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Cooper Occupation Ends With Agreement, Amnesty for Activists

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Students, faculty, and trustees meet at alumnus Michael Lebron’s house in Cooper Square (image via Free Cooper Union)

In a message sent at 4:07 pm to the Cooper Union community, Jamshed Bharucha announced today an agreement with the activist group Free Cooper Union, which had ended its 65-day occupation and vacated his office on Friday. The email, which was preceded a few minutes earlier by a campuswide message containing the text of the agreement drawn up with the students, ended on a conciliatory note: “We may not all agree on everything we face but I am committed to lead Cooper Union in a way that places the institution in a strong position for the future.”

But the text of the 526-word agreement provides relatively little in the way of a roadmap, instead loosely sketching out the process for the formation of a small working group, an organ that will work toward a mutually agreeable solution to the ongoing fiscal crisis at the university:

The 16-member working group, chaired by trustees Michael Borkowsky and Jeffrey Gural, will consist of trustees, administrators, students, full-time faculty and alumni. It will submit a report to the board by December, for consideration at the board meeting that month.

According to student activist Casey Gollan, the agreement was hammered out at alumnus Micheal Lebron‘s apartment in Cooper Square, and followed specific outreach to the occupying students by trustees Michael Borkowsky and Jeffrey Gural; the two trustees will also be chairing the working group. Members of the group have been promised unfettered access to Cooper records, and Gollan noted that some may be asked to sign non-disclosure agreements before viewing sensitive documents.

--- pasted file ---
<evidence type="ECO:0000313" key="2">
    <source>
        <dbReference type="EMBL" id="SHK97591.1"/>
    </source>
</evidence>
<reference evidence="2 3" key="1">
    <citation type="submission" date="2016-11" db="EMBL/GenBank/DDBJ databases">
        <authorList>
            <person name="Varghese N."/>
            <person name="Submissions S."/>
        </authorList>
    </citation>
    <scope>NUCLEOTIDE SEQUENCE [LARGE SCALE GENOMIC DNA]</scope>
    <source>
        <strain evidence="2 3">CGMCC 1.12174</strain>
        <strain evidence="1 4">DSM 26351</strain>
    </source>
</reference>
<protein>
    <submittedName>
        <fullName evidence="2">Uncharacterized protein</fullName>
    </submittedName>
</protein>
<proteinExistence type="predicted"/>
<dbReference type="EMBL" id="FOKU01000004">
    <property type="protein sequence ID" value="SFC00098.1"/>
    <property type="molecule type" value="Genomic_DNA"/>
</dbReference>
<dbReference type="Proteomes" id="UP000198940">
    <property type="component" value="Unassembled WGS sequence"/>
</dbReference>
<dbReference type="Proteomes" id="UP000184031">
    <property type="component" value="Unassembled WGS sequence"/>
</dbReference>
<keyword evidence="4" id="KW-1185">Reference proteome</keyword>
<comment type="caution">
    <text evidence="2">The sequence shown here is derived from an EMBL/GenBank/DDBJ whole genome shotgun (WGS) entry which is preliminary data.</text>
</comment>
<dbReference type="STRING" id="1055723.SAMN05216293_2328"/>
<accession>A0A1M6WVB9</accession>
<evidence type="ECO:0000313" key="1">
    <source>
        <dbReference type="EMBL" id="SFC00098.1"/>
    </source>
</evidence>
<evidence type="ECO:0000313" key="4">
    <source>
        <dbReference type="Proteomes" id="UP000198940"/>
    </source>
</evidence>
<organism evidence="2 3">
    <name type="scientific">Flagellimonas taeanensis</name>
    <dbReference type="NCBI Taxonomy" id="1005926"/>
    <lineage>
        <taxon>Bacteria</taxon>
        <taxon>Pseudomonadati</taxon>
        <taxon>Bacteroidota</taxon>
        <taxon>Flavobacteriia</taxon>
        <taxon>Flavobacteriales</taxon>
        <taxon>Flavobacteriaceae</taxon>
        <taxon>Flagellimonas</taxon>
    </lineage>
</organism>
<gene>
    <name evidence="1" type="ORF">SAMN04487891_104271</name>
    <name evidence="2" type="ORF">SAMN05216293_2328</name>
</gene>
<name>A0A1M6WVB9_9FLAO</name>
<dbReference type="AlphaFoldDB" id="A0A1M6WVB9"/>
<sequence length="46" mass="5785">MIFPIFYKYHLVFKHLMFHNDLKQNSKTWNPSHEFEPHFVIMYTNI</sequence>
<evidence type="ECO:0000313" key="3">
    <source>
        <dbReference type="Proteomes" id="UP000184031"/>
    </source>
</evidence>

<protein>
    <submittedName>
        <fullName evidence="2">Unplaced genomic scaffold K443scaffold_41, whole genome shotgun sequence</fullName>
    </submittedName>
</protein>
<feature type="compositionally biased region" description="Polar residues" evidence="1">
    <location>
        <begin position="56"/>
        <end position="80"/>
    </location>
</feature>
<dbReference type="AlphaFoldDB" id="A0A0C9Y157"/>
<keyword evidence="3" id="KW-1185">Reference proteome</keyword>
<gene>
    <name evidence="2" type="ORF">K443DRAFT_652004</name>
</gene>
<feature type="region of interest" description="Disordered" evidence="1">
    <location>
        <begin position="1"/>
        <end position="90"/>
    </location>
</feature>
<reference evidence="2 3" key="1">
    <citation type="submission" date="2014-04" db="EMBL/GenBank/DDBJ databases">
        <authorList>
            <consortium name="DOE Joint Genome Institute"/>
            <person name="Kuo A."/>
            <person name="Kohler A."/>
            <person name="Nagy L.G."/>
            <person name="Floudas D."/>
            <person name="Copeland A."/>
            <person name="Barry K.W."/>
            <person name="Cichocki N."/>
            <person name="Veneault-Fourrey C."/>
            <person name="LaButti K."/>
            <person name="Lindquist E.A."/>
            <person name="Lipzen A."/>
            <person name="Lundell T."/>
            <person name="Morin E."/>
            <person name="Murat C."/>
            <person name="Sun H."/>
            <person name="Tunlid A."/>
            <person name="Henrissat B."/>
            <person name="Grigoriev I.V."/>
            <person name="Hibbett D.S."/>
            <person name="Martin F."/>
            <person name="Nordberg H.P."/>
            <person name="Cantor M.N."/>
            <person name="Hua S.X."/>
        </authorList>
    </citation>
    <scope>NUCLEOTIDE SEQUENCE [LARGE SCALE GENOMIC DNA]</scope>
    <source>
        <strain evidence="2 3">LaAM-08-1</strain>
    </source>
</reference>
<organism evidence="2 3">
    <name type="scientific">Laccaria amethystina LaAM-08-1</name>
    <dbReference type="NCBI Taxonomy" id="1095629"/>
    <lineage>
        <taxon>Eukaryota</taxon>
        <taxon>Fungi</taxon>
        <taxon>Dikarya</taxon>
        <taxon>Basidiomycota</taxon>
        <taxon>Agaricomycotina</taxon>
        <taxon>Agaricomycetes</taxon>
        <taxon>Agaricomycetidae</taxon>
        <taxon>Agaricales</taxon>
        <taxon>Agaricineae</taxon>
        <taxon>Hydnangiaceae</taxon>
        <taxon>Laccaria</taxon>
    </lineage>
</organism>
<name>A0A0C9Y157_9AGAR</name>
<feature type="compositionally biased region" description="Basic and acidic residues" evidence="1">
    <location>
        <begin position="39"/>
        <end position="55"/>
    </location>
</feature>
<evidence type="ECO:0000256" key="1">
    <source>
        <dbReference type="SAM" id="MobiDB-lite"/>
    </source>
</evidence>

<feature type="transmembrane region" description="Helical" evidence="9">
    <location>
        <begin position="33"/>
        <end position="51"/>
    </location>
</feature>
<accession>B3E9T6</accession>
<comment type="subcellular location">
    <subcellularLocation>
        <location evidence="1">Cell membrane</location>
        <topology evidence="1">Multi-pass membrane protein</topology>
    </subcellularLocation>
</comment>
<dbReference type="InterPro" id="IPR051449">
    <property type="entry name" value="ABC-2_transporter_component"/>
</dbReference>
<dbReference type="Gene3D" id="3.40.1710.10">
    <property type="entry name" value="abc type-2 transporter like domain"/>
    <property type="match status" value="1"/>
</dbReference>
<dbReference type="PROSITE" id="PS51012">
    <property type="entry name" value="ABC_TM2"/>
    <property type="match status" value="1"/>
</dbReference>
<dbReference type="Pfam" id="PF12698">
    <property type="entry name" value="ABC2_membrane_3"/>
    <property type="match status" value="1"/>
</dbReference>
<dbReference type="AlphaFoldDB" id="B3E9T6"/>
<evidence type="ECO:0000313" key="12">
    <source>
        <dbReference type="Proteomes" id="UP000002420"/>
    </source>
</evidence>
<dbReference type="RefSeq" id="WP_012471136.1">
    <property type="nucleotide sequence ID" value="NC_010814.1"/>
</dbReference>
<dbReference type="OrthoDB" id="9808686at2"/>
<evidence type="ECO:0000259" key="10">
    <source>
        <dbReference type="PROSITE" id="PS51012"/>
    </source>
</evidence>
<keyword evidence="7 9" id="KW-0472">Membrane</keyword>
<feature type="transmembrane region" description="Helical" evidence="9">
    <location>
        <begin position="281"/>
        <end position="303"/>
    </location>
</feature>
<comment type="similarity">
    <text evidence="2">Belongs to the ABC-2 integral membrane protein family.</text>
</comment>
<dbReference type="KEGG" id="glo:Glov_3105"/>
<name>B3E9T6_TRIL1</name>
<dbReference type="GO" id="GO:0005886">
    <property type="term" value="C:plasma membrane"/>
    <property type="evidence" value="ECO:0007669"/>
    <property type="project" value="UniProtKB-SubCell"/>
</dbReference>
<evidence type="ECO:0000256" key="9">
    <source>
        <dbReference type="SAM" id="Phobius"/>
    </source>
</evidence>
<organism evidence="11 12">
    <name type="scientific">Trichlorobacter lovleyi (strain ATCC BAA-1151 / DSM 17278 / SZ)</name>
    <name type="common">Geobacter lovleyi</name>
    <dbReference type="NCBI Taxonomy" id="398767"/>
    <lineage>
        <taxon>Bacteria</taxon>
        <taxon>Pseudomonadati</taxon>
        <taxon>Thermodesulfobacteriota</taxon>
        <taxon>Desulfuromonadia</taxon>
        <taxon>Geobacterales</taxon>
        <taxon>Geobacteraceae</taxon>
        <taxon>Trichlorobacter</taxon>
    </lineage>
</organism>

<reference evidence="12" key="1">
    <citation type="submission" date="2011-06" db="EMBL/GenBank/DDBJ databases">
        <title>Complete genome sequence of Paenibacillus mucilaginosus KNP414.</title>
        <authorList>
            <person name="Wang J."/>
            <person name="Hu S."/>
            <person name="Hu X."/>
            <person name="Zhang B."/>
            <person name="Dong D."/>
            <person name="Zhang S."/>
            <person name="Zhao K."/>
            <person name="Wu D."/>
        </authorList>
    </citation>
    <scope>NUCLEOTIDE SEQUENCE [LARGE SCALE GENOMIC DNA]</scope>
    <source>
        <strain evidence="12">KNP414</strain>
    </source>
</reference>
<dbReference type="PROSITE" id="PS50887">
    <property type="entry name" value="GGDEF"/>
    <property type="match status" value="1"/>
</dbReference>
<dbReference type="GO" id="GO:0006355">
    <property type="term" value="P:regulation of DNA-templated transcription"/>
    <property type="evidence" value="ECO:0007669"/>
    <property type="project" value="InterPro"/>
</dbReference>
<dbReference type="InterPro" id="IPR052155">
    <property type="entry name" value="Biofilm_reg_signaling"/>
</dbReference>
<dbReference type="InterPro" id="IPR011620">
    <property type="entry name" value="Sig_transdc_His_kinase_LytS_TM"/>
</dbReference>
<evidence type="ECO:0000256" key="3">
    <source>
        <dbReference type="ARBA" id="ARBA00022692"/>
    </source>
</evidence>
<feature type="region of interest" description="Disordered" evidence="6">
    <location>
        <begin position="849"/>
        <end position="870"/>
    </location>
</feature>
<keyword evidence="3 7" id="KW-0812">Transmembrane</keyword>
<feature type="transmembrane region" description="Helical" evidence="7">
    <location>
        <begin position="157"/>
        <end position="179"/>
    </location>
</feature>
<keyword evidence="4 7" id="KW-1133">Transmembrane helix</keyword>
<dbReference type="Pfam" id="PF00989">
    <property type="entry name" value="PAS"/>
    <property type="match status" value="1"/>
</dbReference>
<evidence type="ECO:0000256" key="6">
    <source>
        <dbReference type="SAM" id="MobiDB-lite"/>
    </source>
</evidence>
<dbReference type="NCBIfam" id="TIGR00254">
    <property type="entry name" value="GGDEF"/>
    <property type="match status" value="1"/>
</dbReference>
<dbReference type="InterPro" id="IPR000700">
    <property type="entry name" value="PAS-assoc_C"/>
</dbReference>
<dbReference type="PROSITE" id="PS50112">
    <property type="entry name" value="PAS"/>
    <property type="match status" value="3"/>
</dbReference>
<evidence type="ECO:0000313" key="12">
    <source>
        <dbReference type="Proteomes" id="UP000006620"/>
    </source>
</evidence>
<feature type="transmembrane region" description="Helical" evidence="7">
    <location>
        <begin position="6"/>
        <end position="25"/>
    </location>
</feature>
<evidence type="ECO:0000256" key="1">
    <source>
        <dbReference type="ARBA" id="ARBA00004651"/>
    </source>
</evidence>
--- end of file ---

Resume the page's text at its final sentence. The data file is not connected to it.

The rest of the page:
But despite these positive developments, and a promised amnesty granted to all involved students from legal and college sanction, things are far from smoothed over. “I still think Jamshed isn’t really around — he’s going on vacation — this isn’t like all wounds are healed, it’s still a strange situation, but at least now we can work on two levels,” Casey Gollan told Hyperallergic. But he echoed fellow Free Cooper Union organizer Victoria Sobel’s sentiment of “cautious optimism,” adding that ultimately the situation “worked out in our favor for now and we’ll see what happens.”

Specially-produced Trustee Matchbooks, each featuring a trustee headshot and bio, distributed by Cooper Union at their very first post-tuition protest.
Specially-produced Trustee Matchbooks, each featuring a trustee headshot and bio, distributed by Cooper Union at their very first post-tuition protest. (photo by the author for Hyperallergic)

The accord also represents a PR respite for Cooper, which had seen its Communications department gutted in recent months by departures allegedly caused by the bungled responses to intensifying waves of student activism. Indeed, the first official announcement that landed in my inbox, after the Free Cooper newsletter, came from LAK Public Relations, the firm which has apparently been handling Cooper’s PR. The “Non-Profits & Institutions” section of their website notes expertise in “chart[ing] new courses during challenging times.”

The LAK letter was sent about thirty minutes ahead of both the campus-wide announcement and the short note from Jamshed mentioned above. Though it’s probably not worth reading too much into the timeline, that the story broke hours earlier with the release of the Free Cooper Union newsletter is a fitting conclusion to this whole affair: even in the denouement, Free Cooper controlled the message.

“I don’t think it’s the end of [our] activism,” Gollan said, promising that although the agreement was signed in good faith with Cooper administrators, the end to the present chapter — the occupation of Jamshed’s office — is merely that. Future strategies seem murky. As part of the agreement signed with the administration, students agreed to abide by the school’s Code of Conduct. “Yeah, I think it was complicated — originally in the negotiations it was requested that students promise to leave the [President’s] office and never come back again, and that just wasn’t a realistic ask.”

Beyond the spectre of further direct actions, the Free Cooper movement has a difficult road ahead. Although the working group will be granted access to the institution’s most sensitive information, the independent fund that Free Cooper intends to establish (likely an  extension of their Money on the Table effort) will almost certainly be precluded from challenging Cooper’s fundraising system, which is the institution’s lifeblood. The group suspect they will be barred from using official alumni databases for soliciting donations; they have already begun building their own lists. And therein lies the test: like every insurrectionary movement, will Free Cooper Union be co-opted by the bargaining table, or will they succeed in building the clout needed to steer the university away from its troubled course?

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